FYI: "GLOW" Season Two Continues To Dazzle
For all its runaway success, Netflix is still pretty divisive. Get a group of media experts in a room and they’ll almost certainly disagree about what it’s doing to the industry, either hailing it for breaking new ground or blaming it for the slow death of movie ticket sales and cable subscriptions. However, if there’s one thing Netflix is unquestionably good at, it’s getting people interested in shows that are a little, well, unorthodox.
Horror meets action serial led by child actors? Try Stranger Things. Nuanced portrayal of queer relationships, race issues and women’s incarceration? Try Orange Is The New Black. Relationship comedy dealing with the problems that emerge when your wife turns into a zombie? Yep, there’s a show for that too (The Santa Clarita Diet, in case you haven’t seen it). Netflix thrives on the stories that nobody knows they need to know, and GLOW, very loosely based on the story of the real Gorgeous Ladies Of Wrestling, definitely fits that definition.
GLOW entered the ring in 2017, telling the story of struggling actresses and a coke-addled director as they fought tooth and nail to get a pilot accepted for their female wrestling show. Of course, there was also the friendly rivalry between lovable underdog Ruth (Alison Brie) and sitcom veteran Debbie (Betty Gilpin), and the far less friendly rivalry between Brie and her director Sam (Marc Macron), as well as a thousand petty disasters courtesy of the hugely talented ensemble. At its heart though, the show’s strength lay in its focus on female friendship and camaraderie, a theme which is expanded on in the proverbial second round.
When the pilot is picked up, it seems like the pressure is off, but not a single character is given time to breathe. Every member of the core cast is given a storyline both in and out of wrestling garb, forced to deal with everything from stalkers to constipation, from entitled Hollywood producers to the crushing reality of the AIDS crisis. Some problems are refracted across the season like light rays bouncing off glitter, with the most prominent being parenthood. The story of a freshly divorced mother balancing her love for their son with her resentment for his father is mirrored in that of an experienced single mom with her own son, who is horrified by her attempts to support him through what he sees as her degrading and borderline racist wrestling job. Also in the mix is a long-estranged father forced to deal with a teenage daughter he never saw grow up, a daughter so alarmingly similar to him that they struggle to communicate.
These stories rarely intersect but instead run parallel to each other, the contrast serving to more fully illuminate the diversity of the characters. They differ in class and race and gender and outlook, and their approach to balancing the professional with the personal differs also. Their occasional similarity is allowed to come out only in small moments, whether that’s knowing glances in a production meeting or a snatched conversation in the hallway before a fight. In every case, the children we see in varying degrees show exactly where the characters’ individual hard edges come from, by showing the softness they are all trying to protect.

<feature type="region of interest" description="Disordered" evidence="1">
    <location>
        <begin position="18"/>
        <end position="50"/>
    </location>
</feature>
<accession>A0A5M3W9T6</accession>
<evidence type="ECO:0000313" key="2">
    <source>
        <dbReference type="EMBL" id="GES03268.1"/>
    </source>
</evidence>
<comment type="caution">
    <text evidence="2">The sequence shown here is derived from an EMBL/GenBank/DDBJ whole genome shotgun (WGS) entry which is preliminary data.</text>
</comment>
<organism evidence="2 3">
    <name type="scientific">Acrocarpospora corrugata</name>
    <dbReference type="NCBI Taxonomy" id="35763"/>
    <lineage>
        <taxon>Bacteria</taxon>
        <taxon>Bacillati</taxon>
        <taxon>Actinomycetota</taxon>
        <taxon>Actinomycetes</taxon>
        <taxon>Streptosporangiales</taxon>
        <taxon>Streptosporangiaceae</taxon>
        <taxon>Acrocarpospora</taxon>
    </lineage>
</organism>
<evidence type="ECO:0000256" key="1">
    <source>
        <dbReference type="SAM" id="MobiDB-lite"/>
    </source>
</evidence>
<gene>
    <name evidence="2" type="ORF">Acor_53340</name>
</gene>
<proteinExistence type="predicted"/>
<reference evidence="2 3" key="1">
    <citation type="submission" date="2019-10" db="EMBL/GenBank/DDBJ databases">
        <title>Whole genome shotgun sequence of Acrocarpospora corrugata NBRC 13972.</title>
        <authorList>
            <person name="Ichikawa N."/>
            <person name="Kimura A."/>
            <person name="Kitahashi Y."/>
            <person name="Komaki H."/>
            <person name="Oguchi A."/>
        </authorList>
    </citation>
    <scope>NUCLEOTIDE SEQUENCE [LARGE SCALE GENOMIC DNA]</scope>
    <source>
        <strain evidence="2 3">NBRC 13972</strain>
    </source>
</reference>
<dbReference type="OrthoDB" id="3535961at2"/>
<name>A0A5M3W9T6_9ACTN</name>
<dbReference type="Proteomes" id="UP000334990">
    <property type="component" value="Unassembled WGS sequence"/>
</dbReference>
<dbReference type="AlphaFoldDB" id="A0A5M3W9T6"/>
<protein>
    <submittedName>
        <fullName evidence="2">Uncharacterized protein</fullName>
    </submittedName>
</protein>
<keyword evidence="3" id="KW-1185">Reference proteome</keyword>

With that said, the parents aren’t the only ones shielding some kind of vulnerability. The show’s realism lies in the fact that everyone who puts on a costume wants to escape into their persona, and face problems with solutions as simple and satisfying as a well-timed clothesline. It’s a credit to the actors behind GLOW that both levels of performance are equally engaging, a skill that is tested during a mid-season episode that consists almost entirely of the show-within-a-show. It’s a skill to make 30 minutes of believably bad TV that is still hilarious and earnest enough to sit through, while also using it to progress storylines happening away from the ring, storylines that on the surface aren’t dealt with at all.
None of this is to say that GLOW is a high-brow show. Mostly it is kitschy and nostalgic, either so light that it’s almost entirely without substance or so melodramatic that it surpasses soap opera and goes straight into farce. It does deal with heavy issues, and we are certainly not hidden from the grime behind the glitter, but any brush against politics is eventually evened out by either a montage or a Reservoir Dogs-esque slow motion hero walk. The whole season has a bubble gum sheen that is impossible to pop, no matter how many hard-hitting curveballs are thrown at the characters.
Nowhere is this more evident than in the season finale. Instead of tackling realism, the last episode is wholly given over to ticking off wrestling clichés, not to mention taking absolutely every opportunity to turn things up to eleven. There’s a wedding (and a last-minute confession at the alter), a three against one match (with some in-world celebrity cameos), an all-hope-is-lost moment followed by a glorious ex-Machina, and even a zip-lining Russian. All played out in outfits so eighties they’re almost painful to look at, and hair so big it takes up at least 40% of any given shot. It’s a culmination of ten episodes of character development of plot threads, but it’s also trashy, saccharine and just a touch predictable – exactly as good guilty pleasure TV should be.